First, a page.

It is understandable that men may feel embarrassed or afraid to seek help due to gender stereotypes and lack of awareness about domestic violence against men.
It is essential to remember that VAWA services are confidential and that men can also receive help without fear of reprisal or prosecution.
To help men recognize if they are being victims of domestic violence, it is important to have open and honest conversations with them and ask them questions about their family situation.
In this way, the necessary information and assistance can be provided to get out of situations of domestic violence.
Don’t Be Afraid To Ask For VAWA If Your Children Abuse You
People should not be afraid to talk about the abuse they suffer, even if it is at the hands of their children.
Sometimes, parents feel embarrassed and do not report the situation, but it is crucial to act in time to obtain VAWA benefits and not miss the opportunity.
Many parents depend on their children in a new and unfamiliar country, and this can make them more vulnerable to violence.
It is common for children to take advantage of the situation and abuse the power they have over their parents, so it is important to be vigilant and take action if necessary.
People should seek to feel comfortable talking about their problems and seek help if necessary.
Check Points & The Manipulation Of Children
Children who are citizens or have residency may also cause problems at checkpoints.
In this type of case, the child often takes advantage of his or her undocumented parents’ situation to break the rules and disappear without consequences.
This is a common situation that occurs in many immigrant families and can have an emotional and financial impact on parents.
It is essential to be alert and take measures to prevent children from abusing the status of their undocumented parents.
Don’t Be Afraid To Talk To The Police
It is vital that immigrants not be afraid to involve the police in domestic violence situations.
Many fear that in doing so they may be deported, especially if the aggressor is a U.S. citizen and the victim is undocumented.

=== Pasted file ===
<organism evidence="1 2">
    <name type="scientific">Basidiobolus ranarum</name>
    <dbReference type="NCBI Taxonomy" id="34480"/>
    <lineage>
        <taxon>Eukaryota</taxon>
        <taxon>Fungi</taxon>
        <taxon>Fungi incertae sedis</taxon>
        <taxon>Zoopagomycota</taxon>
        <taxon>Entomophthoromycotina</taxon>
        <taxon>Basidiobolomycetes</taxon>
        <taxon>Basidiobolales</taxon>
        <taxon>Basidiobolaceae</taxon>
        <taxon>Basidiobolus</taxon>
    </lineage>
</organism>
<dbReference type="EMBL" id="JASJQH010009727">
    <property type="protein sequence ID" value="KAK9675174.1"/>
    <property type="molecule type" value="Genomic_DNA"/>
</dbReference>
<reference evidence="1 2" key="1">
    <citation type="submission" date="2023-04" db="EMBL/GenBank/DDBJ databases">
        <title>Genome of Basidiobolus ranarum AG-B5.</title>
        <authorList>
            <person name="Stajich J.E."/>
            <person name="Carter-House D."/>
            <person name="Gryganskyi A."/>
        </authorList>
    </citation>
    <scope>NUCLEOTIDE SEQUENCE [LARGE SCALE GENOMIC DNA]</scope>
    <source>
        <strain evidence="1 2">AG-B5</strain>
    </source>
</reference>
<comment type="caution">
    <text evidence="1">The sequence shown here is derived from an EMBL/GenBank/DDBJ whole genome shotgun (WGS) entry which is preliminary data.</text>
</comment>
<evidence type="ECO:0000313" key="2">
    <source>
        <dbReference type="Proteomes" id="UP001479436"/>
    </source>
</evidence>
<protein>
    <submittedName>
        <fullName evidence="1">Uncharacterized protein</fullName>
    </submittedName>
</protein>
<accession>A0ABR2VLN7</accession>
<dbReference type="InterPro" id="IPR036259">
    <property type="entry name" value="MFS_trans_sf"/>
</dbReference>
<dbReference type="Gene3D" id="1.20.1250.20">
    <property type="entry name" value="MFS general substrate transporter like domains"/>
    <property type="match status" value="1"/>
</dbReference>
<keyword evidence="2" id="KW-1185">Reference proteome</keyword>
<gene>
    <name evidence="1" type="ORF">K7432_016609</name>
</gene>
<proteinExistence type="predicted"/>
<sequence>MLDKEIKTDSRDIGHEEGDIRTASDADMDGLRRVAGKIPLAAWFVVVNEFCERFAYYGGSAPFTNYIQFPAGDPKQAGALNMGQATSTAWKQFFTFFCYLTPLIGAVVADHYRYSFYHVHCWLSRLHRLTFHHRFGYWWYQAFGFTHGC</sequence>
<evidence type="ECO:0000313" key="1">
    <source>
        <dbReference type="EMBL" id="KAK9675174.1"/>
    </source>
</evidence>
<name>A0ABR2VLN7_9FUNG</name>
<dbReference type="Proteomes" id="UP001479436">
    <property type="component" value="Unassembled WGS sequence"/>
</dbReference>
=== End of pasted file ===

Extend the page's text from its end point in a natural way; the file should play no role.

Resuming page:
It is critical that if you are a victim of crime or domestic violence, you do not remain silent and call the police for help.
You are in no danger when you are a victim and report the situation to the authorities. The officers will not approach you to verify whether you have papers or not, but to give you the help you need at that moment.
In the United States, more than 10 million people have experienced intimate partner violence, and an estimated 5 percent to 22 percent of families experience child or parent abuse.
A study by the Department of Justice in 2008 found that one in 12 offenders reported to police are minors, and half of them are the cause of violence against the mother.
In addition, one in five marriages in the United States is composed of a husband or wife born outside the country, and 40 percent of them come from a Latin American or Caribbean country.
Domestic violence affects 10 million people in the United States each year, and one in four women is a victim of domestic abuse.
One in three women and one in four men in the United States have experienced some form of physical violence by an intimate partner.
In one study, 48 percent of Hispanic immigrant women reported that intimate partner violence against them had increased since they immigrated to the United States.
During the COVID-19 pandemic, there was an increase in domestic violence by both male and female residents.
If you qualify for VAWA and do not want to report it to the police, that is okay, but it is important to start your VAWA as soon as possible after the violence occurs.
We all deserve to live free and in peace, so don’t be afraid and seek help.
If you have additional questions about processing times, VAWA, or your specific case, you may contact us at (855) 502-0555. After a brief 10-minute evaluation of your case over the phone, we will let you know what options you have. You can also follow us on our social networks so you don’t miss our weekly broadcasts on Facebook, YouTube and Twitch.